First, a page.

M10. Provide an xSDK team accessible repository (not necessarily publicly available).

M11. Have no hardwired print or IO statements that cannot be turned off.

M12. For external dependencies, allow installing, building, and linking against an outside copy of external software.

M13. Install headers and libraries under <prefix>/include and <prefix>/lib.

M14. Be buildable using 64 bit pointers. 32 bit is optional.

M15. All xSDK compatibility changes should be sustainable.

M16. The package must support production-quality installation compatible with the xSDK install tool and xSDK metapackage.

xSDK Recommended Policies

In addition to the required xSDK policies listed above, the following capabilities are also recommended.

R1. Have a public repository.

R2. Possible to run test suite under valgrind in order to test for memory corruption issues.

R3. Adopt and document consistent system for error conditions/exceptions.

R4. Free all system resources acquired as soon as they are no longer needed.

R5. Provide a mechanism to export ordered list of library dependencies.

R6. Document versions of packages that it works with or depends upon, preferably in machine-readable form.

R7. Have README, SUPPORT, LICENSE, and CHANGELOG files in top directory.

History of the xSDK Community Policies

The original version of this document was prepared in 2015 by Barry Smith with key input from Roscoe Bartlett and feedback from members of the IDEAS project. Over time, revisions have been introduced based on discussions with the broader computational science community and developers of an expanding collection of xSDK member packages. We thank all xSDK package developers, the IDEAS team, and the scientific computing community for insightful discussion about issues and approaches.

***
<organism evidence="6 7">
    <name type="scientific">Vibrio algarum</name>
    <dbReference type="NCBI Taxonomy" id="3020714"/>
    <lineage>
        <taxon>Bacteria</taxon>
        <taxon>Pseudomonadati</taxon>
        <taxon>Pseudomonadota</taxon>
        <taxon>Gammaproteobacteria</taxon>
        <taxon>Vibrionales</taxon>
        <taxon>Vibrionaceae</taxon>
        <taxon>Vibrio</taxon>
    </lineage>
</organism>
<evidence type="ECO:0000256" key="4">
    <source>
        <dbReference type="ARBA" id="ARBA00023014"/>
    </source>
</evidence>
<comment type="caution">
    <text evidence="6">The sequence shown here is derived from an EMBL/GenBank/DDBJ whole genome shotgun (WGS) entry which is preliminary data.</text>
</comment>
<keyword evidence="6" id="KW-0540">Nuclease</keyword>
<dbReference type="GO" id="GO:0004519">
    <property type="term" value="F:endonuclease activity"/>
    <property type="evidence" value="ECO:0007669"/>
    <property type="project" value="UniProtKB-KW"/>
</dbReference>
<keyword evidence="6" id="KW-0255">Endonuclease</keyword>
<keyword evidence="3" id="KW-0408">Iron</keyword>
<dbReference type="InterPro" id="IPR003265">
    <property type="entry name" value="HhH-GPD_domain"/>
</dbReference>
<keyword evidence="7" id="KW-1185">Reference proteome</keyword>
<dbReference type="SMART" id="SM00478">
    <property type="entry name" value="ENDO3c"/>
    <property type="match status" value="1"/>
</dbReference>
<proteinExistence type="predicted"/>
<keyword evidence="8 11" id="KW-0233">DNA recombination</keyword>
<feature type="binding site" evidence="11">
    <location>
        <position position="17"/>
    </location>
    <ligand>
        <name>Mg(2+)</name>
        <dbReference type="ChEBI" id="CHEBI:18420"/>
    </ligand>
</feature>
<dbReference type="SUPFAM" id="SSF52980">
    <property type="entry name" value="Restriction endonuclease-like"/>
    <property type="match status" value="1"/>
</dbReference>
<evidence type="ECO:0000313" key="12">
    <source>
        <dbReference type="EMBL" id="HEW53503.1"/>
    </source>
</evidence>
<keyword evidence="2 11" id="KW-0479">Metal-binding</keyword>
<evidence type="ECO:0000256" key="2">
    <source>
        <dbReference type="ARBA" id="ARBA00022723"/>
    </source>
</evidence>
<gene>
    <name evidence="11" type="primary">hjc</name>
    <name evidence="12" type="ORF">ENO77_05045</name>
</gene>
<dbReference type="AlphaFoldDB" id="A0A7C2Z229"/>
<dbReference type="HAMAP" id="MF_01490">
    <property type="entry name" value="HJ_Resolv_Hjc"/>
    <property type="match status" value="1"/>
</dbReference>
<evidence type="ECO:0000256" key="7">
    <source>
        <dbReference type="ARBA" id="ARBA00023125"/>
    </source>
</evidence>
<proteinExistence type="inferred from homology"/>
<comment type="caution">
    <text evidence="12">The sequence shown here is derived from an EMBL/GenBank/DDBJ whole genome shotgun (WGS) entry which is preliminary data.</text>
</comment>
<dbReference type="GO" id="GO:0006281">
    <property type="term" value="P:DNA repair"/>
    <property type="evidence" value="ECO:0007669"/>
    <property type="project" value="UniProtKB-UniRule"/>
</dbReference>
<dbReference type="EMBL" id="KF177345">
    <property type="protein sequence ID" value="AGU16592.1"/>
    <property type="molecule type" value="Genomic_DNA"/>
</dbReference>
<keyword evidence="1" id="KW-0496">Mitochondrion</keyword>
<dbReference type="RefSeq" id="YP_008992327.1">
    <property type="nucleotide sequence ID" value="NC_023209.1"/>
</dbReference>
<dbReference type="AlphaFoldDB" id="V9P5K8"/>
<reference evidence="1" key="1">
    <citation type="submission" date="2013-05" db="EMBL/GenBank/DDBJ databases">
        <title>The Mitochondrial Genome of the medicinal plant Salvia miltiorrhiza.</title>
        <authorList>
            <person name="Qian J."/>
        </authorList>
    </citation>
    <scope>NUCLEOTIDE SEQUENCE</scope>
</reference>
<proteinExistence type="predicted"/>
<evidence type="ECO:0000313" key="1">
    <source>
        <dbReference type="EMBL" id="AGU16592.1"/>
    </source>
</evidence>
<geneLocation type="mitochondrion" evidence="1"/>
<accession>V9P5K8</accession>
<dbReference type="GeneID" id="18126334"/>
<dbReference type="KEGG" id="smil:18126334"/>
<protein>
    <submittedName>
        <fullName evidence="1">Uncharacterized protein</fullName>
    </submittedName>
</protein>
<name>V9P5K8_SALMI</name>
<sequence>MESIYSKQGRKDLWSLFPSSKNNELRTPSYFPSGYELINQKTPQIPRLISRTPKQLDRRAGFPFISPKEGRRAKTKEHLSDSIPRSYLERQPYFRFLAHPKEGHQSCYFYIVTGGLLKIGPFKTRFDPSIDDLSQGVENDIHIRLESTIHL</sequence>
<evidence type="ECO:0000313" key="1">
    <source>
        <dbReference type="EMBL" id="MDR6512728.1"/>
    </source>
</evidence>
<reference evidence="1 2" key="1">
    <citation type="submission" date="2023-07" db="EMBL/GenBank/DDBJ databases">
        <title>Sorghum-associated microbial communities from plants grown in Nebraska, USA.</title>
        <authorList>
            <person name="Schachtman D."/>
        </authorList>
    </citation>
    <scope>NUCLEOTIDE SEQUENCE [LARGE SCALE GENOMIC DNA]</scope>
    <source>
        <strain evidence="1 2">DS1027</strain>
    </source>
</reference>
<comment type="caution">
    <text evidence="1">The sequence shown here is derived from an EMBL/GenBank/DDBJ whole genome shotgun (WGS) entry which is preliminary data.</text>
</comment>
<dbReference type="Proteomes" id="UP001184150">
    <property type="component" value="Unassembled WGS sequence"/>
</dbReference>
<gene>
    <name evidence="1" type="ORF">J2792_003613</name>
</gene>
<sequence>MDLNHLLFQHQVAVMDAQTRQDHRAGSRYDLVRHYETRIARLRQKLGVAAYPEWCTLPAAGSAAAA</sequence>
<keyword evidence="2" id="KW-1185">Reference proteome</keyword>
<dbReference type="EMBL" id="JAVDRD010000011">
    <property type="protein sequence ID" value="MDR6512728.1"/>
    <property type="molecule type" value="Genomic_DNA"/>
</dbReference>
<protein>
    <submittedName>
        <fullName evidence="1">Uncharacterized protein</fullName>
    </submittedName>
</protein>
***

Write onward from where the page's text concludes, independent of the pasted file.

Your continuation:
• Changes in version 0.5.0, June 27, 2019:
    • Added new policy R7, which recommends the inclusion of various information files in the top directory
    • Dropped the requirement to detect MPI 2 features in M3
    • Made various editorial changes in M5, M13, M15, and R2 for clarification or to fix typos.
  • Changes in version 0.4.0, July 27, 2018:
  • Changes in version 0.3.0, November 6, 2017: added 2 new policies (M15 and M16), changed naming convention to follow xSDK release number, minor typo edits
  • Changes in version 0.3, December 2, 2016: clear definition of xSDK member packages, misc minor edits
  • Changes in version 0.2, January 28, 2016: minor edit
  • Version 0.1, November 10, 2015: original version

Frequently Asked Questions about xSDK

See the xSDK FAQ list.


This material is based upon work supported by the U.S. Department of Energy, Office of Science, Advanced Scientific Computing Research and Biological and Environmental Research programs.

1 For the purpose of this document, the term package refers to a collection of source code (possibly containing C, Fortran, or C++) that can generate zero or more shared or static libraries, zero or more include files, zero or more Fortran modules, and possibly other auxiliary artifacts, including executables, and whose functionality can be used by other packages and by application codes. A software artifact that generates only an executable is, by this definition, not an xSDK package; that is, xSDK packages are libraries, frameworks, and domain components.

2 See, for example, "Self-Sustaining Software" as outlined in